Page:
The National Offshore Wind Energy Grid Interconnection study found that 54GW was a highly practical figure, but added that in theory a significantly larger amount of offshore wind could be developed in American waters.
The study considered wind resources, seabed conditions, and projected project costs.
It also showed that the appropriate technologies already exist for interconnecting large amounts of offshore wind energy to the US grid.
At a regional or national level, offshore wind energy was found to have the potential to provide "significant value". The report said that while initial set-up costs are high, the introduction of large-scale offshore wind could result in cost savings in energy provision overall.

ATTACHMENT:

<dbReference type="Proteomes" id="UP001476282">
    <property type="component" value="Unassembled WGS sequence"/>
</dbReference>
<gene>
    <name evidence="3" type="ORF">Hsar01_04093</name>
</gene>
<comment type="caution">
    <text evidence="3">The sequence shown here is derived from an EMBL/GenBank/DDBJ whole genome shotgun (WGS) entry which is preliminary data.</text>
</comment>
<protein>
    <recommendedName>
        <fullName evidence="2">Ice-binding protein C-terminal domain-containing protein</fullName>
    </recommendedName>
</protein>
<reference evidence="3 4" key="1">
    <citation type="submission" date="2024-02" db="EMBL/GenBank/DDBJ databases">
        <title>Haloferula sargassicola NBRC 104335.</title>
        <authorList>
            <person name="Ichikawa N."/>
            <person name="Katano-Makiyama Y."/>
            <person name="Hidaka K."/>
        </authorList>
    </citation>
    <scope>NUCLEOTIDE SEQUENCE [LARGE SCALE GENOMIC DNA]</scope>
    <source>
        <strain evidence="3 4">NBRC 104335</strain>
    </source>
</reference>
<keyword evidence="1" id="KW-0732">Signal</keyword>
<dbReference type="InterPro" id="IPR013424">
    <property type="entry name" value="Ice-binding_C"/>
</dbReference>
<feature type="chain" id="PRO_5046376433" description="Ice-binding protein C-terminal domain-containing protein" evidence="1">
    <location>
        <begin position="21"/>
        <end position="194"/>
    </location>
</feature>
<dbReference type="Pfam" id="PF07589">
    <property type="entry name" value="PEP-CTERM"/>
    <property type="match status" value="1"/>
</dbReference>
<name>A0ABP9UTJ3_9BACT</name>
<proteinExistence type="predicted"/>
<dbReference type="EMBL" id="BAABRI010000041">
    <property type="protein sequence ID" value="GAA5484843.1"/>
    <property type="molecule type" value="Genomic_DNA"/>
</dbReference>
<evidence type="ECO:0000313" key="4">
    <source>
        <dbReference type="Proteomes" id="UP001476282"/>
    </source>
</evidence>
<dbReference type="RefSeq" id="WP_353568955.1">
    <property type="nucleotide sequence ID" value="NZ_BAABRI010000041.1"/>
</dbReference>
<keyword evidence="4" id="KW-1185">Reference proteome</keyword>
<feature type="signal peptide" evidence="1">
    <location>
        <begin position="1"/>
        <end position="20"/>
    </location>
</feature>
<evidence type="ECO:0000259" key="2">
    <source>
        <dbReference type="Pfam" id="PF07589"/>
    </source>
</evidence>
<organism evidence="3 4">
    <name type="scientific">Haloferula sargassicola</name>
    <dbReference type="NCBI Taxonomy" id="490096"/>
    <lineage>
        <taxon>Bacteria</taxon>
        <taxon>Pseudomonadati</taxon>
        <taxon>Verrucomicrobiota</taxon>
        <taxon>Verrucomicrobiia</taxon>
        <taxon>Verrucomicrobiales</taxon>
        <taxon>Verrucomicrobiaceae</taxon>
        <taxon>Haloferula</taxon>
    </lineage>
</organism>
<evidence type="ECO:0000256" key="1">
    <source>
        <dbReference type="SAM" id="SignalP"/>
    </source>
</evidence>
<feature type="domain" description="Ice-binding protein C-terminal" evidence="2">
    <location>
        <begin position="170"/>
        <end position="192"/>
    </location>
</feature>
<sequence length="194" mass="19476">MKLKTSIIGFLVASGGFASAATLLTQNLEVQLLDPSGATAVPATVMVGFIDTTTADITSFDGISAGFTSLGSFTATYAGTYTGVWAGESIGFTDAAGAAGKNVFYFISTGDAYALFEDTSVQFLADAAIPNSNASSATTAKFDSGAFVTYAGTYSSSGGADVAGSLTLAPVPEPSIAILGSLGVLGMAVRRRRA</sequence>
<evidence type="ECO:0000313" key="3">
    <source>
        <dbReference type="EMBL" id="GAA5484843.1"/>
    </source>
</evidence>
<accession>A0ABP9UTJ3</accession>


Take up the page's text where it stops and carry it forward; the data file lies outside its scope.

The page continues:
Policy changes at the state level were highlighted as key to promoting offshore wind. The report said that states must introduce policies requiring utilities to buy power from offshore wind projects through renewable portfolio standards.
Federal action is also needed, in order to reduce the permitting and siting processes, it said. "Although great strides have been made to reduce the permitting schedule from the 12 years it took for Cape Wind to between two and four years today, further enhancements by the multitude of federal permitting and regulatory agencies are needed."